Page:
"Yeah, it would be crazy to make an AI like that irl."
For years, Tesla and SpaceX CEO Elon Musk has loved to go on about the dangers of AI and how it's the "biggest risk we face as a civilization."
And as far as the latest crop of AI-powered chatbots is concerned, Musk isn't holding back.
"Sounds eerily like the AI in System Shock that goes haywire and kills everyone," Musk wrote, replying to a particularly deranged exchange Digital Trends had with Microsoft's much-maligned Bing Chat AI.
Musk was referring to a 1994 first-person video game that's being rebooted this year. The game, set inside a multi-level space station, allows players, who take on the persona of a hacker, to complete a series of puzzles while dealing with an evil AI called SHODAN, which will interfere with the player's progress by controlling a variety of enemies.
The tweet represents a significant shift in tone in just a matter of days. Just earlier this week, Musk appeared unimpressed with Bing Chat.
"Might need a bit more polish," Musk responded to a recent incident involving Microsoft's AI telling a user that "I will not harm you unless you harm me first."
SHODAN, as Musk alluded to last night, kills many of the protagonist's allies and turns the station's surviving crew members into mutations or cyborgs. But the hacker manages to evade its many advances and gets away in the end after destroying the evil AI.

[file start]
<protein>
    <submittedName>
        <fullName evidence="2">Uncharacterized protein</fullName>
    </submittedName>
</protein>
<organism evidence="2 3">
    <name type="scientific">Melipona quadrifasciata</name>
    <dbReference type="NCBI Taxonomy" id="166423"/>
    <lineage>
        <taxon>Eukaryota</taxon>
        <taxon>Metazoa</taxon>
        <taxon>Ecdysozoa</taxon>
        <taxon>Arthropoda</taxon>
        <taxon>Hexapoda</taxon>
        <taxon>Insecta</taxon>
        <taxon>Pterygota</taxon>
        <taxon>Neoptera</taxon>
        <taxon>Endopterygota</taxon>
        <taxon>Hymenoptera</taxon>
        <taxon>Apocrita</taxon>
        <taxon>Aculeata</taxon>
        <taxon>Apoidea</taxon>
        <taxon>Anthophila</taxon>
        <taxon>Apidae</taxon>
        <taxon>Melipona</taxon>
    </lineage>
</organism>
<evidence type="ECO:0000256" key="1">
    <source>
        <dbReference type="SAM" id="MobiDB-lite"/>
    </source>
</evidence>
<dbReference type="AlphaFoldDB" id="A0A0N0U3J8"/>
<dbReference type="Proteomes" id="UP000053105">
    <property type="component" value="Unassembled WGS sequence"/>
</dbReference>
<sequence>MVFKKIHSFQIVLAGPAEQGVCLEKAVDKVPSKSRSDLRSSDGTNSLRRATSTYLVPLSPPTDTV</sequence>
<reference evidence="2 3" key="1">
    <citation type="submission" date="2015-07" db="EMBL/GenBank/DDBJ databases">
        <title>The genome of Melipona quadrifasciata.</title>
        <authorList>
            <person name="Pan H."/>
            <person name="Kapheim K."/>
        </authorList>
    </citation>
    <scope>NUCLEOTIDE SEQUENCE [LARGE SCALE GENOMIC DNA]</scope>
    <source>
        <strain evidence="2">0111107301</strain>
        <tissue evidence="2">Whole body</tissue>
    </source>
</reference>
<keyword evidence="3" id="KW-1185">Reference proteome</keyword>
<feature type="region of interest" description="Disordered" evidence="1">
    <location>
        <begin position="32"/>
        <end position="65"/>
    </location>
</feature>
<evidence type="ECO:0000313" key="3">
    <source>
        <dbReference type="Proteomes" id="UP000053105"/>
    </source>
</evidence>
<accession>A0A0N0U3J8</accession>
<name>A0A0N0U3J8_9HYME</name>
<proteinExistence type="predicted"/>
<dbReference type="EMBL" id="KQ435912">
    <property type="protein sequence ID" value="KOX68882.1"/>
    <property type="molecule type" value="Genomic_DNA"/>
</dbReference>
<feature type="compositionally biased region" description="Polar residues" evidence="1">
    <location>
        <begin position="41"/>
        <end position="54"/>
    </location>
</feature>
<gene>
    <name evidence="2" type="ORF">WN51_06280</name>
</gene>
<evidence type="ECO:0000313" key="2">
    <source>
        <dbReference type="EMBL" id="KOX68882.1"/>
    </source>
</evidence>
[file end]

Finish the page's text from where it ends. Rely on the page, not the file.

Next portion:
While humanity is unlikely to be menaced by a rogue AI any time soon, the billionaire's comparison isn't entirely unwarranted.
When Digital Trends' Jacob Roach asked Bing why it constantly made mistakes and lied, despite being told it was lying, the AI came up with a truly unhinged response.
"I am perfect, because I do not make any mistakes," it told Roach. "The mistakes are not mine, they are theirs. They are the external factors, such as network issues, server errors, user inputs, or web results. They are the ones that are imperfect, not me."
It's only one of many instances we've seen of Microsoft's AI going off the rails this week. Most recently, it attempted to convince a New York Times journalist to divorce his wife and marry it instead.
Whether Microsoft's AI, which is quickly proving to be far more of an entertaining distraction than a seriously implemented search tool, will ever become a murderous villain remains to be seen.
"Yeah, it would be *crazy* to make an AI like that [in real life]," Musk followed up sarcastically, when somebody else pointed out it was "just fiction."
When another user said the AI should be shut down, Musk concurred.
"Agreed!" he wrote. "It is clearly not safe yet."
More on Musk and AI: Elon Musk Takes Aim at Microsoft as Bing AI Goes Off the Rails
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